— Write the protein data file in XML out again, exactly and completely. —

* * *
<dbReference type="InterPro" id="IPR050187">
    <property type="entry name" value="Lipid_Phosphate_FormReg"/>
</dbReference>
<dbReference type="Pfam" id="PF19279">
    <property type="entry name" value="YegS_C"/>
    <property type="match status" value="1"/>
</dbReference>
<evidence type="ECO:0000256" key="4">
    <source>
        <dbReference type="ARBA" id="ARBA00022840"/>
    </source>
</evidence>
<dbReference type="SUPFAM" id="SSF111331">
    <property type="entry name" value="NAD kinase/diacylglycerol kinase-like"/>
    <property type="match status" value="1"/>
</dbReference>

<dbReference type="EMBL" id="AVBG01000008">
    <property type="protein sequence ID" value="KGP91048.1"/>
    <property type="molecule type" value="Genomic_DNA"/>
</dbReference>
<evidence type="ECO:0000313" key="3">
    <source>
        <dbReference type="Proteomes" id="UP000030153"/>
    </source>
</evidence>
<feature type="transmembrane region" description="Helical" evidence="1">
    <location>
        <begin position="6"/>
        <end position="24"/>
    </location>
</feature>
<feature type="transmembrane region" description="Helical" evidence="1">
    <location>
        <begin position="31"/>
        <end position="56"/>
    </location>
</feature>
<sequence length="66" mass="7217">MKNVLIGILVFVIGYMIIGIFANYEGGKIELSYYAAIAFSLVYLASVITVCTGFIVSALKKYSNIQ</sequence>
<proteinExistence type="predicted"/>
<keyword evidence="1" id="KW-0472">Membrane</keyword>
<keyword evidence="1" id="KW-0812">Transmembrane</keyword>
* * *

<dbReference type="InterPro" id="IPR050187">
    <property type="entry name" value="Lipid_Phosphate_FormReg"/>
</dbReference>
<dbReference type="Pfam" id="PF19279">
    <property type="entry name" value="YegS_C"/>
    <property type="match status" value="1"/>
</dbReference>
<evidence type="ECO:0000256" key="4">
    <source>
        <dbReference type="ARBA" id="ARBA00022840"/>
    </source>
</evidence>
<dbReference type="SUPFAM" id="SSF111331">
    <property type="entry name" value="NAD kinase/diacylglycerol kinase-like"/>
    <property type="match status" value="1"/>
</dbReference>

<dbReference type="EMBL" id="AVBG01000008">
    <property type="protein sequence ID" value="KGP91048.1"/>
    <property type="molecule type" value="Genomic_DNA"/>
</dbReference>
<evidence type="ECO:0000313" key="3">
    <source>
        <dbReference type="Proteomes" id="UP000030153"/>
    </source>
</evidence>
<feature type="transmembrane region" description="Helical" evidence="1">
    <location>
        <begin position="6"/>
        <end position="24"/>
    </location>
</feature>
<feature type="transmembrane region" description="Helical" evidence="1">
    <location>
        <begin position="31"/>
        <end position="56"/>
    </location>
</feature>
<sequence length="66" mass="7217">MKNVLIGILVFVIGYMIIGIFANYEGGKIELSYYAAIAFSLVYLASVITVCTGFIVSALKKYSNIQ</sequence>
<proteinExistence type="predicted"/>
<keyword evidence="1" id="KW-0472">Membrane</keyword>
<keyword evidence="1" id="KW-0812">Transmembrane</keyword>